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The climate challenges we all face are known by many around the world. What is uncertain is whether or not we as a species will respond in time to maintain the environments we depend on.
Last week there was some good news: General Motors announced it will be manufacturing electric vehicles (EV) only in the coming decades. Volkswagen and Ford may get there ahead of them.
In New Jersey, and undoubtedly elsewhere, vehicle emissions are the greatest source of carbon dioxide. Turning to EVs will be an important step. California has been formulating similar steps.
Europe, together the third largest economy, and polluter, is also adopting such measures.
China, with us a top-two emitter, is turning to EVs. How widely they are doing this has not been reported, but we must hope that together we will do what we need to.
But scientists warn that the world needs to substantially reduce emissions by 2030, and
reach an emissions-free world by 2050. Can we make it?
Among the real problems many nations face are that heat and dryness from their changing
climates are making agriculture unsustainable. With no food, people start moving elsewhere.
“Sierra” magazine reports that Guatemala and El Salvador are ranked by researchers as being among the most vulnerable nations to natural disasters. Dry spells in those countries are lasting longer and rainy seasons are growing shorter. (Parts of our country face these same changes.) Additionally, those Central American countries face problems of crime and corruption – a confluence of problems not unknown in other South American, African and Asian nations.
In this country, and elsewhere, other changes, in addition to EVs, are being adopted. Wind, solar and even wave-power are increasingly being adopted as their costs are reduced and the need increases. Our governor is encouraging the manufacture and installment of an offshore wind farm. It is another example of how the public and private sectors can, and need to, work together, as occurred in the development of Silicon Valley, the Space Program, the Internet, and going back to World War II and the Great Depression. What is increasingly evident is the absolute need for this coordination.
In addition to the coronavirus sweeping much of the world, other plagues are devastating trees, as spreading heat allows insects, viruses and germs to move globally. Many Americans living in the eastern half of the country know that chestnut, elm, hemlock and ash trees have been greatly reduced in number by insects or fungi.
In addition to simply killing trees, these diseases and insects indirectly contribute to the increasing carbon dioxide levels through emissions escaping trees’ rotting remains. This level of emissions approximates the emissions from wildfires – another repercussion from warming and drying climates.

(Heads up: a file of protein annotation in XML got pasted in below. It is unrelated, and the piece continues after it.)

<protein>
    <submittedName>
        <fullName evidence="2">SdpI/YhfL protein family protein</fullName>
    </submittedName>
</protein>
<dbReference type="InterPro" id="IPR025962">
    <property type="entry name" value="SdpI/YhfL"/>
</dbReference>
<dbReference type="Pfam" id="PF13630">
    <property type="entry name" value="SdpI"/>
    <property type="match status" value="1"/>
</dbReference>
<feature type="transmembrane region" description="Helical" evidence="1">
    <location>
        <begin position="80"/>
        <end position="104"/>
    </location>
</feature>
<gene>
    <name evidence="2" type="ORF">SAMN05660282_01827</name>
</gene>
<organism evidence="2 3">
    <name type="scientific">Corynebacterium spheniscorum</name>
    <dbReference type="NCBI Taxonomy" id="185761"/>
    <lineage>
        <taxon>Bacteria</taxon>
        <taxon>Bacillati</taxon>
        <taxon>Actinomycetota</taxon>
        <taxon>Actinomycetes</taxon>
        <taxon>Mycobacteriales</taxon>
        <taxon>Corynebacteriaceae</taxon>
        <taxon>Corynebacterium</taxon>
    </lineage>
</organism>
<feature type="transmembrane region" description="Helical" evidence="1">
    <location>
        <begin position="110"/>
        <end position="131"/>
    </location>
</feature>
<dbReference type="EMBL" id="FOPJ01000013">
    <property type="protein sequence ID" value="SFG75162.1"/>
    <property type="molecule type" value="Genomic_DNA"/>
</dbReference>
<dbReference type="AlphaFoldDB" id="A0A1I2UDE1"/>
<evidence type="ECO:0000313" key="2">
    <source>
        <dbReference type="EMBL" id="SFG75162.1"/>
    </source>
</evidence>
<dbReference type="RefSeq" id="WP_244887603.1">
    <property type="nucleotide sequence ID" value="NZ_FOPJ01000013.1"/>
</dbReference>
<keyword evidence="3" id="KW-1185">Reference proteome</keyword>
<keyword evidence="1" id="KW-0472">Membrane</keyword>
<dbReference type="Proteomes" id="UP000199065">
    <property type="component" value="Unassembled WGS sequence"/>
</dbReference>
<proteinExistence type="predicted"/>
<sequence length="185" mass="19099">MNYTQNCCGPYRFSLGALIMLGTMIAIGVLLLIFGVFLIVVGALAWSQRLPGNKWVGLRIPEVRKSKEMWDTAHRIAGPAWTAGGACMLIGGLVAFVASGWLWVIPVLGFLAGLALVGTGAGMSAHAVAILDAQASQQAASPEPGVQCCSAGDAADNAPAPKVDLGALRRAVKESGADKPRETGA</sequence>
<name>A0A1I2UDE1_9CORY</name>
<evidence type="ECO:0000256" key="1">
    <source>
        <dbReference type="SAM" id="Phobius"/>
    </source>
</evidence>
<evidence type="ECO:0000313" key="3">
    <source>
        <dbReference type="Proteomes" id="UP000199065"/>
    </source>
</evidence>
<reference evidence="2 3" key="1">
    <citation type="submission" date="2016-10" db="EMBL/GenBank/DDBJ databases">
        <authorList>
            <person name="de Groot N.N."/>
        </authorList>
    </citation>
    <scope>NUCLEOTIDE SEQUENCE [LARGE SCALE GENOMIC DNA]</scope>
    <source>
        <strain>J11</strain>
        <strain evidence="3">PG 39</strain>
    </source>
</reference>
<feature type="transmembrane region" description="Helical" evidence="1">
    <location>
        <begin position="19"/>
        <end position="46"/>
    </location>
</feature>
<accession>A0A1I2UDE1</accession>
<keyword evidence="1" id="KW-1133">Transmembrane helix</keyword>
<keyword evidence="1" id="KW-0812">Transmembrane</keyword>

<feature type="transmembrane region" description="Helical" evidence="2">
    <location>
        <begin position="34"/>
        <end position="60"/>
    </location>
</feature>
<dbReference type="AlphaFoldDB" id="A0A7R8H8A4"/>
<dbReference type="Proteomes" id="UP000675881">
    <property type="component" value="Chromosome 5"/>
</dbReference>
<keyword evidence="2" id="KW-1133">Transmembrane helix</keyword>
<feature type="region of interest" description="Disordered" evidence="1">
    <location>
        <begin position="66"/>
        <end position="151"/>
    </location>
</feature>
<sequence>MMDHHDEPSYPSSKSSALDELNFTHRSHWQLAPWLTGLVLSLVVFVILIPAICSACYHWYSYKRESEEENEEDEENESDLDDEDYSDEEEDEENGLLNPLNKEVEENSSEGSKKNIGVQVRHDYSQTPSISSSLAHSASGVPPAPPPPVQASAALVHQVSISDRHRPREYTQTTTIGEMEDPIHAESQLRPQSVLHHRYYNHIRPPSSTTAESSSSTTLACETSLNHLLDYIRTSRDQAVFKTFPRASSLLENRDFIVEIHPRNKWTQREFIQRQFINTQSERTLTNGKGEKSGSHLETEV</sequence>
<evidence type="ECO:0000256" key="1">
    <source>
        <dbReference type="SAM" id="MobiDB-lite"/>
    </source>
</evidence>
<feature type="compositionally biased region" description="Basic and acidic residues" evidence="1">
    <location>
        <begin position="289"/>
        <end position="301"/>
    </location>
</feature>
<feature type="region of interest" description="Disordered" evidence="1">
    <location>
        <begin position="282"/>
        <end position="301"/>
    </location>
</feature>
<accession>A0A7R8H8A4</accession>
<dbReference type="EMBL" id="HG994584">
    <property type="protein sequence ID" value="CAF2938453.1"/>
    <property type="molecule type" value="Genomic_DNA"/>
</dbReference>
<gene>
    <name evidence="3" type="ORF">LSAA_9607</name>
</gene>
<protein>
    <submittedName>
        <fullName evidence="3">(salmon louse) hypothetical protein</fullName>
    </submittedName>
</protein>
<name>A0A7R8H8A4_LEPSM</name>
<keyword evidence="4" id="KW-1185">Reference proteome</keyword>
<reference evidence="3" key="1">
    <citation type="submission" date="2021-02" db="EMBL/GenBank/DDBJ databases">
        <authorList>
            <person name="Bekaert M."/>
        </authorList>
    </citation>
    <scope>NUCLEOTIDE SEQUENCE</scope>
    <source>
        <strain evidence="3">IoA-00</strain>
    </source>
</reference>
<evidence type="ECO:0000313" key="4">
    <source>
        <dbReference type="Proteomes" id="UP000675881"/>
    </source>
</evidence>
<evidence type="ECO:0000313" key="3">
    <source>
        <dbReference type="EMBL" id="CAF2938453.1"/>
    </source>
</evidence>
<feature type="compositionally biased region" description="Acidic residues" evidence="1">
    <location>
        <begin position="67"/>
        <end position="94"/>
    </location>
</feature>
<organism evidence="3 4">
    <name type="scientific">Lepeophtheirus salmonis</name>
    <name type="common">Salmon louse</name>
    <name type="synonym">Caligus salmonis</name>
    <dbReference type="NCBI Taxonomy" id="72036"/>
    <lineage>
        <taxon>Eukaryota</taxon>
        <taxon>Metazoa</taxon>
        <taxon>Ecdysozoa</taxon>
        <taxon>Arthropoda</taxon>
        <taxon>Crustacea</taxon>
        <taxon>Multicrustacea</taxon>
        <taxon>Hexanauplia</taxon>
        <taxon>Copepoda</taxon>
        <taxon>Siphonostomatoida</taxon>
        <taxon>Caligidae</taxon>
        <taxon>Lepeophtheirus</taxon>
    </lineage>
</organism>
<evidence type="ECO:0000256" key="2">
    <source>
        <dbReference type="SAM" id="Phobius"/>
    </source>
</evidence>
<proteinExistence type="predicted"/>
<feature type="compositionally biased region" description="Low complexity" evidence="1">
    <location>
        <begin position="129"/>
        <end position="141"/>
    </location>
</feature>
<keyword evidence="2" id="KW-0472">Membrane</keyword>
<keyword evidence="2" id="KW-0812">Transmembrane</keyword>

A new disease in California, “sudden oak death,” caused by a “non-native fungus-like pathogen” was noticed first in the 1990s. According to a “NY Times” article, “it has killed millions of trees” and has had “devastating effects on coastal forests in California and Oregon.”
Moreover, the resulting deforestation “increases the chances that humans will be exposed to more dangerous pathogens.”
Locally the efforts of the D&R Greenway Land Trust to preserve undeveloped lands and forests take on an additional urgency with this understanding of the environmental and health benefits from preserving trees. Creating and nurturing tiny, pocket forests is another step neighborhoods and towns can take to benefit environments, and human health.
Fortunately, a number of positive steps have been adopted by the Biden Administration, including rejoining the Paris Climate Accord and reinstating a number of former President Barack Obama’s Environmental Protection Agency initiatives and standards. It is to be hoped that the unnecessary and destructive drilling in the Arctic National Wildlife Refuge will be prevented as the need for fossil fuels is reduced. And likewise, the Canadian oil pipeline will be canceled.
As the nation adopts EVs, it will also need to update and redesign its electric grid system, adapting it to more localized solar, wind or water power sources. At the same time, it will, as some municipalities already have, establish cleaner transportation systems, encourage pedestrians and biking, while encouraging and helping businesses and residents install green energy and improved insulation.
In short, there is much needed to be done at all levels of international and local communities.
Citizens need to get involved. There is much that they can do. Voters need to make clear to their representatives that this substantial range of changes is essential for our well-being.
Science warns us that our timeframe is short.